Environment

A climate change skeptic and former coal lobbyist is now in charge of the EPA

After a 52-47 vote this Thursday, Andrew Wheeler will now be the new administrator of the Environmental Protection Agency (EPA). His confirmation comes seven months after the former administrator, Scott Pruitt, resigned. In the interim, Wheeler served as acting administrator.

The only Republican to vote against Wheeler was Susan Collins, who said that while she believes Wheeler “acts in accordance with ethical standards,” she thinks “the policies he has supported as Acting Administrator are not in the best interest of our environment and public health, particularly given the threat of climate change to our nation.”

As The New York Times points out, Republicans are “excited” about Wheeler’s willingness to roll back environmental regulations and promote the continued expansion of the coal industry and are “looking to him to cement Mr. Trump’s legacy as a warrior against what they see as regulatory overreach.”

Mr. Wheeler has moved to dramatically weaken two of former President Obama’s signature climate change initiatives, cutting emissions from power plants and from automobiles, while also proposing to make new coal-fired power plants easier to approve.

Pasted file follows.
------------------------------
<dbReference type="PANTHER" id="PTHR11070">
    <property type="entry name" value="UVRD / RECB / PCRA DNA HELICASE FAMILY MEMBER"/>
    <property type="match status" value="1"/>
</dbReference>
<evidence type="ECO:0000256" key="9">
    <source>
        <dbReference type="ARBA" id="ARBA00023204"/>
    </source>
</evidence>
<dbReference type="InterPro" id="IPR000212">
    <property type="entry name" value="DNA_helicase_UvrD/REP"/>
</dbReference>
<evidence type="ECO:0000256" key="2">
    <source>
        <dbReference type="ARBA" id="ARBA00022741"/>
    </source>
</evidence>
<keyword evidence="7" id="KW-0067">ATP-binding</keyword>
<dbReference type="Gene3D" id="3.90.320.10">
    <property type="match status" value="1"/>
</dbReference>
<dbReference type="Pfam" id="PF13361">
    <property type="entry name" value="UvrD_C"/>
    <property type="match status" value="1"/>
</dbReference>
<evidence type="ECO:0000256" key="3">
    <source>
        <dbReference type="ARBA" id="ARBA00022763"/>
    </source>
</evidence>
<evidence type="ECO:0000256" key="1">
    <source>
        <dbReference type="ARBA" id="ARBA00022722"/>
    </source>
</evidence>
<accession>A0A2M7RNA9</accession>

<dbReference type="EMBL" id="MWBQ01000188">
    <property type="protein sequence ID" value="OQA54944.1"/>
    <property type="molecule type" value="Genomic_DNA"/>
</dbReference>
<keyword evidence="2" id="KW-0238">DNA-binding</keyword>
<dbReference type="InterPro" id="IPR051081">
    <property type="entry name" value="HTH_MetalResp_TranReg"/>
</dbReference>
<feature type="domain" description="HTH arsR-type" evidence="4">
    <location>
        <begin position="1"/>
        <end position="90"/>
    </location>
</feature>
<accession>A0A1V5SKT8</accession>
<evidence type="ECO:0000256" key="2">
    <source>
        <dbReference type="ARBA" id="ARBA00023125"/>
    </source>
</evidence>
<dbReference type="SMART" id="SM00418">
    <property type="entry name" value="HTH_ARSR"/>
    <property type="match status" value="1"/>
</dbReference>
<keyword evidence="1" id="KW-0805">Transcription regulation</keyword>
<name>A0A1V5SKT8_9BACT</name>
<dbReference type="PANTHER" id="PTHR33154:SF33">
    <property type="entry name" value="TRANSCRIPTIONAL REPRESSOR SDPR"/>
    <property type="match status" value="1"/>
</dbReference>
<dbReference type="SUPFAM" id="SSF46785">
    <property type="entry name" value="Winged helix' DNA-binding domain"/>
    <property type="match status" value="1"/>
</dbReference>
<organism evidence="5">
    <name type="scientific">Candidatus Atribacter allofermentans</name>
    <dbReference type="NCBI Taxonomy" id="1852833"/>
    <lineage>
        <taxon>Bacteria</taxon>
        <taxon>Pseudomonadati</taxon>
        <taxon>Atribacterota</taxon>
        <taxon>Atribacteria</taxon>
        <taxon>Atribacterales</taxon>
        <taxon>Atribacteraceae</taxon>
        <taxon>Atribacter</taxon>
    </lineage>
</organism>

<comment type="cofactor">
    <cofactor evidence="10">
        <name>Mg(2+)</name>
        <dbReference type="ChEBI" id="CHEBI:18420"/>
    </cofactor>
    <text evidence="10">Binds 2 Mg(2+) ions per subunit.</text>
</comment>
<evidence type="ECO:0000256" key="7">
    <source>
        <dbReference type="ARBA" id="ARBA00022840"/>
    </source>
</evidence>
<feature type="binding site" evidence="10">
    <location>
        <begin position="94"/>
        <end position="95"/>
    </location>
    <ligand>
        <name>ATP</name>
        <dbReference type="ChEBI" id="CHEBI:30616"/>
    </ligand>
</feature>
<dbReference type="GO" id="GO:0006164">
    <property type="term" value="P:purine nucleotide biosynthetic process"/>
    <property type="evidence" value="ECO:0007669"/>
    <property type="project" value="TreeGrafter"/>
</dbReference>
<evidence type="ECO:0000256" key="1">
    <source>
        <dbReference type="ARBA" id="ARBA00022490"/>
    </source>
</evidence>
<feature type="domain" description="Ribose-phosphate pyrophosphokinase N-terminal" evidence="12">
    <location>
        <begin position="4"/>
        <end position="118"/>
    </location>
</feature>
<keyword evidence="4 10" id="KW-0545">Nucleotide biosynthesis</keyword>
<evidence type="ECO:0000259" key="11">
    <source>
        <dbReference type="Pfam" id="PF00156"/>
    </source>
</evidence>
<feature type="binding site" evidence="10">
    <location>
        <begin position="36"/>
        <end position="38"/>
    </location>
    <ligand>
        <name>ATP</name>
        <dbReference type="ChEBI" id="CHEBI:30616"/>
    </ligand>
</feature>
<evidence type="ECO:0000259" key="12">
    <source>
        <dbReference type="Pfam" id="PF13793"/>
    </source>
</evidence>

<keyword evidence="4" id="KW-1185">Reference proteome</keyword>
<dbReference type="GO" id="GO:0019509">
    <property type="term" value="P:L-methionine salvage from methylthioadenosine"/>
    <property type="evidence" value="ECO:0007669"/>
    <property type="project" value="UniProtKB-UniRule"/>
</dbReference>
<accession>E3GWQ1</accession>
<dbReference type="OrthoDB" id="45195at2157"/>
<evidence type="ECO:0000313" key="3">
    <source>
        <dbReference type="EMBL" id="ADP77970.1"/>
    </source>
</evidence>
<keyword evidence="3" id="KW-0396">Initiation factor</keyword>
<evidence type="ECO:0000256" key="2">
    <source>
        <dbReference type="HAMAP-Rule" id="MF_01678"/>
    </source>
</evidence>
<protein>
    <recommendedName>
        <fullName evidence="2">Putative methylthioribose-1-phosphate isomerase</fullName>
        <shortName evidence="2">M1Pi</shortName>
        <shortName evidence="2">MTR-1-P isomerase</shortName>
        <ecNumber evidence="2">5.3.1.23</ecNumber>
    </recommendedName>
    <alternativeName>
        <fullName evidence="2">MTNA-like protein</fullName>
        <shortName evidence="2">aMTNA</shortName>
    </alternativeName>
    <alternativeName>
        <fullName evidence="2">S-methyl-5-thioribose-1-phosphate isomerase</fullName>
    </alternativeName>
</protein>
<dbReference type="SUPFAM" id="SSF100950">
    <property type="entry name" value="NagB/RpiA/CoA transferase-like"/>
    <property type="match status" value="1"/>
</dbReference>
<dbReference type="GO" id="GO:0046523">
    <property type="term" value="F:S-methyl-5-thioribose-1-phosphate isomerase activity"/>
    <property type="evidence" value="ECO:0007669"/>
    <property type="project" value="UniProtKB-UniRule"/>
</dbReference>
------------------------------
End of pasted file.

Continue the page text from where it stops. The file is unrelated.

He also has also sought to unwind the legal justification for curbing toxic mercury emissions from power plants, limit federal protection of small waterways, and dismissed a panel of independent scientific advisers.

Speaking after the vote, Environmental Working Group president Ken Cook said Wheeler’s confirmation is a “sad day for public health and the EPA, but mission accomplished for the fossil fuel and chemical industries.”

“They have longed for one of their own to call the shots at the agency, and now they finally have their man in Andrew Wheeler,” he added.

Earlier this month, Wheeler downplayed last year’s alarming federal government report on climate change writing it off as “worst case scenario.”

“Some of the conclusions were based on the worst-case scenario. … And so, I’m trying to take the report as a whole. I’ve had briefings by my career staff, here at the agency, which I depend upon,” Wheeler told ABC News.

Featured image via screen grab/PBS Newshour

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